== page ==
Abstract: Insuring Canadians: The Wawanesa Mutual Insurance Company to 1976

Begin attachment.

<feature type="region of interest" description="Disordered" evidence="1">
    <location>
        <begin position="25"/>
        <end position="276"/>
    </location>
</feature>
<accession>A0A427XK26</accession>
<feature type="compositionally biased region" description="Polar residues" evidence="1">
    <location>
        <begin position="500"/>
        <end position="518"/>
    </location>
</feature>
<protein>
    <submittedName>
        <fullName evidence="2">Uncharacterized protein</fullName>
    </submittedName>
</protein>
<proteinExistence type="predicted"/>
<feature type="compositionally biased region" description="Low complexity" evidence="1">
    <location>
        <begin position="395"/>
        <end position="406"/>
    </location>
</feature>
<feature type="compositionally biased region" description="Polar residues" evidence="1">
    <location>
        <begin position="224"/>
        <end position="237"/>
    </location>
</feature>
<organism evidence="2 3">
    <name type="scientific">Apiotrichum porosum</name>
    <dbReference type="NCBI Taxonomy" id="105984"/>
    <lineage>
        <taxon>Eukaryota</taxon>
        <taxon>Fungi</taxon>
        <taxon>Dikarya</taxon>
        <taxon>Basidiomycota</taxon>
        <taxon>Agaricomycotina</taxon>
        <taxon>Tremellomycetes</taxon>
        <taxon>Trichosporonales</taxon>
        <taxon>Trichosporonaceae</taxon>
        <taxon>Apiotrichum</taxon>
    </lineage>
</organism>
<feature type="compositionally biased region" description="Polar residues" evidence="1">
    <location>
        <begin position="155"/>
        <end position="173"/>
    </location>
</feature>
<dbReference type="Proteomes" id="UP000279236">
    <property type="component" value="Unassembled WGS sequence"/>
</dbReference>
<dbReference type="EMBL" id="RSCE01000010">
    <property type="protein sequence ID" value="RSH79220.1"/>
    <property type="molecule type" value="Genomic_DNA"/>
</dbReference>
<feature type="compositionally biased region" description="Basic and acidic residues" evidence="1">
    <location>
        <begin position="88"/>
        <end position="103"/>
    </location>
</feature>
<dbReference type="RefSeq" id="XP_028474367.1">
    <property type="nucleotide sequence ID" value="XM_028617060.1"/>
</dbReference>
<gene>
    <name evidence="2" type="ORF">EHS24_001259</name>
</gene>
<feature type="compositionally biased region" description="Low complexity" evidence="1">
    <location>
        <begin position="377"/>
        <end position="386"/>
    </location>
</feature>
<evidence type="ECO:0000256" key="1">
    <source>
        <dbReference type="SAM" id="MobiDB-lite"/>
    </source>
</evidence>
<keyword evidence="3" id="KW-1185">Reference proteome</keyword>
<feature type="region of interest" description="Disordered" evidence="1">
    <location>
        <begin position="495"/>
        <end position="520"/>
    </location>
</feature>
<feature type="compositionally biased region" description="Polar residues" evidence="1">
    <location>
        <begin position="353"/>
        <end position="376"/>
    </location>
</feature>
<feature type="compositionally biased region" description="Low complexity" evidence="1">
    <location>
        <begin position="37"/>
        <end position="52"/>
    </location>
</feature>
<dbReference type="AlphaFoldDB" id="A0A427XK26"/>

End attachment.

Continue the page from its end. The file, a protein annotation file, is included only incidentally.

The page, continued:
This paper offers a brief explanation of my dissertation, which explores one of Canada's largest insurance companies, the Wawanesa Mutual Insurance Company. Wawanesa was created in 1896 by a small group of farmers intent on constructing a company to meet the needs of local farmers. Over the next thirty years, the company became a national company offering all lines of property and casualty insurance. One of the unique characteristics of this study is that it examines a national company that was headquartered outside of Canada's power and financial centers. What remains clear throughout the eighty years under investigation is that the company's expansion and its ability to adapt to both the social and economic difficulties make the company atypical in insurance, particularly in Canada. Many Canadian insurance companies started as responses to challenges posed by American and British competitors, but failed to adapt to changing circumstances, leaving the Wawanesa Mutual Insurance Company as one of the few remaining Canadian-owned and -operated property and casualty companies. This corporate success story affords an excellent opportunity to examine the company, its internal operations, and its interaction with society. In arguing that the company's strategies were responses to social pressures, resulting in successful adaptations in its structure, an understanding of issues like the role of regionalism in business, the development of appropriate distribution and marketing networks, and the development of regulatory practices as they pertain to insurance is developed.